Food provenance

Food provenance and the way the beef is produced is fundamental to Cam Cattle.  “We produce excellent, grass fed, local, organic meat and are part of the ‘Pasture for Life’ farming association that tries to reduce the environmental footprint that livestock farming can have”.  Angelika feels that industrial food production has separated people from the food source. That additives have become so widespread and that it is impossible for the consumer to read every label. Local farmer’s markets make it easy to buy the basic ingredients for every meal and know what you are eating, with the added bonus of local and seasonal produce.

“I respect vegans and vegetarians because they think about their food and live by their principles.  The customers that I find difficult are those who say ‘I couldn’t eat them because I see them every day’.  That is the point: if you eat meat, then you should know where it comes from.  Surely, it’s good to see what kind of life they have had.  Who would know that a Cornish leg of lamb bought in Waitrose in Truro will have been taken to their single slaughter house in Pontefract and then brought all the way back again?  Even so called free-range chickens are kept in tens of thousands.  I would personally rather reduce my meat intake than eat something that I think has had a bad life.”

Spring pleasures

Angelika gets so much pleasure cycling through Midsummer Common and seeing her cattle in full view of the public.  “When the cows get turned out in the Spring, they put their heads down and you can see how happy they are being outside again.  They don’t look half as nice inside; there is something about the beautiful russet colour of my cattle set against the green pasture”.

Easy going cows

Angelika believes humans are hard wired to connect with livestock.  “I have favorites, problem children. Last year we had one that didn’t want to get too near to people.  But it’s those that are too tame that can be more of a problem. This is because people can become silly; like trying to put their kids on the cows’ backs or shove the buggy under a cow.  I had someone report me to the RSPCA because they said the cattle had diarrhea not realizing that cow poo comes out like that. The guy from the RSPCA found it highly amusing”.

But generally, people get on just fine with her cows.  “Dogs and cattle are usually all right because they strike a balance.  When the dogs get too cheeky the cattle will turn around and put their heads down because they have had enough”.  Angelika’s advice is simple.  If you approach don’t get eye contact as this makes them see you as more of a threat.  Also approaching them from behind is worrying for them. If you have a dog and the cattle get worried; let the dog go.  If they chase your dog it will run away and escape under a hedge. But she has not had an injury or a problem in ten years.   “My cows are pretty easy going”.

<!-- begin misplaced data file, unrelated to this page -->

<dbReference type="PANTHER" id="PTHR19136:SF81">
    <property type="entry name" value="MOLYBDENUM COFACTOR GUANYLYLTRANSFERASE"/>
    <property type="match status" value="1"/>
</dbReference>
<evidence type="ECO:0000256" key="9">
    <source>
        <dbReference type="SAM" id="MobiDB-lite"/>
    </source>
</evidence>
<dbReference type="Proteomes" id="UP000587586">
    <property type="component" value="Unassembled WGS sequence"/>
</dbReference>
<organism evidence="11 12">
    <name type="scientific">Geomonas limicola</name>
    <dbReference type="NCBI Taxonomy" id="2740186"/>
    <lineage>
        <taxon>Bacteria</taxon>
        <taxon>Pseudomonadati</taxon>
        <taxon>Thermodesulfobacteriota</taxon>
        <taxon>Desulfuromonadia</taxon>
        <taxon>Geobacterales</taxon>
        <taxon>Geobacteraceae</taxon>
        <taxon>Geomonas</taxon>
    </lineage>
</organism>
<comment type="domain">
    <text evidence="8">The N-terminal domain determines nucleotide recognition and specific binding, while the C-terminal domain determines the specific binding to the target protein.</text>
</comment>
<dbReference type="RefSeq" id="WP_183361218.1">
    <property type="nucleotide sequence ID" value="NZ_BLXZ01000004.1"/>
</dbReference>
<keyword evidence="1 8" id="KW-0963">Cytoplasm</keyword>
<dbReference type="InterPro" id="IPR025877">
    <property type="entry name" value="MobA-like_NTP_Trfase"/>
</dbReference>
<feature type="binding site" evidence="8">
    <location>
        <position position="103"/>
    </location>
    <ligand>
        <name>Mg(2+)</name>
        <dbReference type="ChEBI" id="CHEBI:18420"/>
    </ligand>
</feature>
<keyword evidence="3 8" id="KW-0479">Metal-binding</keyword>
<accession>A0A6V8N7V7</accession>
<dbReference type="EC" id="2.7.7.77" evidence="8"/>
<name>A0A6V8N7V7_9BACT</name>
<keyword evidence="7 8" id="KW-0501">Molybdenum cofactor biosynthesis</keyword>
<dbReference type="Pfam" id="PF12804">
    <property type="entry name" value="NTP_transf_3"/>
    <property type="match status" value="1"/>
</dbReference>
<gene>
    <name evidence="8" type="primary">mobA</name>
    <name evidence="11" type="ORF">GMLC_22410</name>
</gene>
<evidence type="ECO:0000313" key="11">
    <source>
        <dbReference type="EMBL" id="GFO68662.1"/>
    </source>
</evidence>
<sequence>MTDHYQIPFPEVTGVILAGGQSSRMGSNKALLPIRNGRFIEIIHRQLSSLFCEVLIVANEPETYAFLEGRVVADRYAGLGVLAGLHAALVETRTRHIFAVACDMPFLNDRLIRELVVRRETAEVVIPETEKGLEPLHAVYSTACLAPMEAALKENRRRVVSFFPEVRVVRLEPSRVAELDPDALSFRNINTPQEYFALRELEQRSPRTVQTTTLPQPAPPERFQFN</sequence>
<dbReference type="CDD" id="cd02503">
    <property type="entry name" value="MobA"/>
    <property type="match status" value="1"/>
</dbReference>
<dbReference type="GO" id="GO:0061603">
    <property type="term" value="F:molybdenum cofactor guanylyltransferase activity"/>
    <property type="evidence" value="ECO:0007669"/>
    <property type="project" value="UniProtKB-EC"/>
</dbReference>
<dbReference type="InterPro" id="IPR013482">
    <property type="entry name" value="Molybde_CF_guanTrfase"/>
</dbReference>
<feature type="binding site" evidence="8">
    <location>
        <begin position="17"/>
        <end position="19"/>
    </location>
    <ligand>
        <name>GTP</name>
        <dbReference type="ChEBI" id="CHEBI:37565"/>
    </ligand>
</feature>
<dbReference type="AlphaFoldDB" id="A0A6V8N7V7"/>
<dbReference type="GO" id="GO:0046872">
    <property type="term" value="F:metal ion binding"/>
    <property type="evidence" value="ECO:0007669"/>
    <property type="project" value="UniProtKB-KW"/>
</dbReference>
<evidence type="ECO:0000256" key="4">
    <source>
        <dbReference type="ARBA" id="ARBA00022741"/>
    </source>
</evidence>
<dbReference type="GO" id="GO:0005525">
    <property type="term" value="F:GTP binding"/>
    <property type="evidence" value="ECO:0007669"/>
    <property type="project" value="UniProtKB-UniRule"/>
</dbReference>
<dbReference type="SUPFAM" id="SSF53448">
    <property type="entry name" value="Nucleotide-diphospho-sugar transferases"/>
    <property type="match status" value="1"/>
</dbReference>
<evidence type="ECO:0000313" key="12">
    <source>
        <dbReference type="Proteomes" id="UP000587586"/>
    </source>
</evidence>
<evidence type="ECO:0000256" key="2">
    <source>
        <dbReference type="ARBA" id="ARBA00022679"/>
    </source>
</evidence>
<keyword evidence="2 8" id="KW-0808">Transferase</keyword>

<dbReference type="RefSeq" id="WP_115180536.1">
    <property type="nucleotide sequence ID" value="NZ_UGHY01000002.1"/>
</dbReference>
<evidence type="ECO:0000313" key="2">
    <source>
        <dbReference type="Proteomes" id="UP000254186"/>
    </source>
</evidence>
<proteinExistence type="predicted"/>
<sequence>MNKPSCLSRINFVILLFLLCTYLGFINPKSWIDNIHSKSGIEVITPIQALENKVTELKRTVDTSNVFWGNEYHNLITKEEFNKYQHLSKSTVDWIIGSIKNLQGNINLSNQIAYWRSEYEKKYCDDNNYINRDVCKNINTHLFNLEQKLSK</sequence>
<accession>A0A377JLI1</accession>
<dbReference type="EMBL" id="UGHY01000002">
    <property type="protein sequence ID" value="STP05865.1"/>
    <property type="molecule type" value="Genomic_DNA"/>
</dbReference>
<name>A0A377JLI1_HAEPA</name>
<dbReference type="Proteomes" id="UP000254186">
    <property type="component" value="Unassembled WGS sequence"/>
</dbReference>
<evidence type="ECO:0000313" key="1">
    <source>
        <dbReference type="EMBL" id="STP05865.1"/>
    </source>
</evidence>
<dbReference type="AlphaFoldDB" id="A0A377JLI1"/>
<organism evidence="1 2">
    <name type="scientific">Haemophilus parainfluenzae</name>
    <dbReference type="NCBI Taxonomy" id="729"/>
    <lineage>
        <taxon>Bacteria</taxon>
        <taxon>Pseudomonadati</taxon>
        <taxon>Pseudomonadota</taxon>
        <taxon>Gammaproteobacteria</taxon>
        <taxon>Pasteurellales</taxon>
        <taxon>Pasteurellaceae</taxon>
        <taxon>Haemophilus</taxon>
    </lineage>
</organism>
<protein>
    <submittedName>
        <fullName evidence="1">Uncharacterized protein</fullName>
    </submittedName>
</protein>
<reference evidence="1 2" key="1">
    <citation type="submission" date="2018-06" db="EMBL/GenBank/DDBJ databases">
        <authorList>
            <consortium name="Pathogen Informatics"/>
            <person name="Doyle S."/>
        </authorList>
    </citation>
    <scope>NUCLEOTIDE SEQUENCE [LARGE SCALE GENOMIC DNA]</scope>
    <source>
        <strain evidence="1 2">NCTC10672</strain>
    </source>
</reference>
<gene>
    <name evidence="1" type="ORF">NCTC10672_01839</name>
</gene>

So if you fancy some happy (and very tasty) beef, come to any one of the Cam Cattle outlets.  Beef, pies, pasties, biltong (from a lovely South African who lives in Grantchester), and lamb from a farmer in Willingham.

To find out more visit: here

Dawn Giesler is the founder of scuseme, a recommendation service that provides an essential and honest resource to help your family run smoothly. Dawn has lived in Cambridge for over 20 years and offers advice based on her own experiences. Contact Dawn if you want to have a question about our services or visit scuseme for more information.

10 ways to manage a stress-free home improvement project

stress free home improvement scuseme Cambridge

Enjoy a stress-free home improvement project

Embarking on any home improvement project can be very stressful, involving family and household disruption and major spend.  But there are a number of things you can do to make your life easier.  Choosing the right contractor and establishing a good business relationship is key. 

In Cambridge, with the high cost of ownership, many people are preferring to extend rather than move. As a result good tradespeople, builders and contractors are in great demand.  In today’s environment of quick fixes, there are many inexperienced traders who give building trades a poor reputation.  Be prepared to wait for the right people; otherwise you my be deciding in haste to repent at leisure. 

We have put together a check list that will help deliver an improved home in the way you want it.  Do not be tempted to skip any of these steps, which should help give you peace of mind and a stress free job.

The contract

As soon as you give a contractor the go-ahead, you’ve made a contract with them, even if it’s not written down.

But a verbal conversation isn’t enough.

For your protection always get a written contract before you give the go-ahead. If not, you could end up regretting this if the contractor doesn’t do what you agree, and it’s your word against theirs.  A written contract should help avoid disputes big and small, and is as important for the builder as it is for you.